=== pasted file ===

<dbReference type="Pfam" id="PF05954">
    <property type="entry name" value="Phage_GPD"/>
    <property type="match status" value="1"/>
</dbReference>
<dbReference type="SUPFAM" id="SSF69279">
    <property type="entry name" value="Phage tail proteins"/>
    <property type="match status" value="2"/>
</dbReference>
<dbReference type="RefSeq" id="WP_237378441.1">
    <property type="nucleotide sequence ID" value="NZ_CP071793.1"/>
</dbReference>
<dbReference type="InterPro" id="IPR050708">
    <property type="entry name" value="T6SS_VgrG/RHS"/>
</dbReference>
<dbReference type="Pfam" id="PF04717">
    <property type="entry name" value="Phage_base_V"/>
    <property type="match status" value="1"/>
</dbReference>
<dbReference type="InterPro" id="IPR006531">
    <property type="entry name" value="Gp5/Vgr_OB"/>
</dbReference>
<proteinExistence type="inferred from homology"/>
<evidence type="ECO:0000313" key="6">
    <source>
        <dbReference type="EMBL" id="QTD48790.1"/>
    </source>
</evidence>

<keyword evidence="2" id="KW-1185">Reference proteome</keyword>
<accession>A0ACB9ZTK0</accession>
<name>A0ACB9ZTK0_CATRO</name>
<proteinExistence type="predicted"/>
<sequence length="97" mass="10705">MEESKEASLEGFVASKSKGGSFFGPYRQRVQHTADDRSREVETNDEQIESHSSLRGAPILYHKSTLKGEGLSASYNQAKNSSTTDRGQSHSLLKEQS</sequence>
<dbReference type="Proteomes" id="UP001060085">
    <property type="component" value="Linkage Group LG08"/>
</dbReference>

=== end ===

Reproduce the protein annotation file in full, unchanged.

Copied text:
<dbReference type="Pfam" id="PF05954">
    <property type="entry name" value="Phage_GPD"/>
    <property type="match status" value="1"/>
</dbReference>
<dbReference type="SUPFAM" id="SSF69279">
    <property type="entry name" value="Phage tail proteins"/>
    <property type="match status" value="2"/>
</dbReference>
<dbReference type="RefSeq" id="WP_237378441.1">
    <property type="nucleotide sequence ID" value="NZ_CP071793.1"/>
</dbReference>
<dbReference type="InterPro" id="IPR050708">
    <property type="entry name" value="T6SS_VgrG/RHS"/>
</dbReference>
<dbReference type="Pfam" id="PF04717">
    <property type="entry name" value="Phage_base_V"/>
    <property type="match status" value="1"/>
</dbReference>
<dbReference type="InterPro" id="IPR006531">
    <property type="entry name" value="Gp5/Vgr_OB"/>
</dbReference>
<proteinExistence type="inferred from homology"/>
<evidence type="ECO:0000313" key="6">
    <source>
        <dbReference type="EMBL" id="QTD48790.1"/>
    </source>
</evidence>

<keyword evidence="2" id="KW-1185">Reference proteome</keyword>
<accession>A0ACB9ZTK0</accession>
<name>A0ACB9ZTK0_CATRO</name>
<proteinExistence type="predicted"/>
<sequence length="97" mass="10705">MEESKEASLEGFVASKSKGGSFFGPYRQRVQHTADDRSREVETNDEQIESHSSLRGAPILYHKSTLKGEGLSASYNQAKNSSTTDRGQSHSLLKEQS</sequence>
<dbReference type="Proteomes" id="UP001060085">
    <property type="component" value="Linkage Group LG08"/>
</dbReference>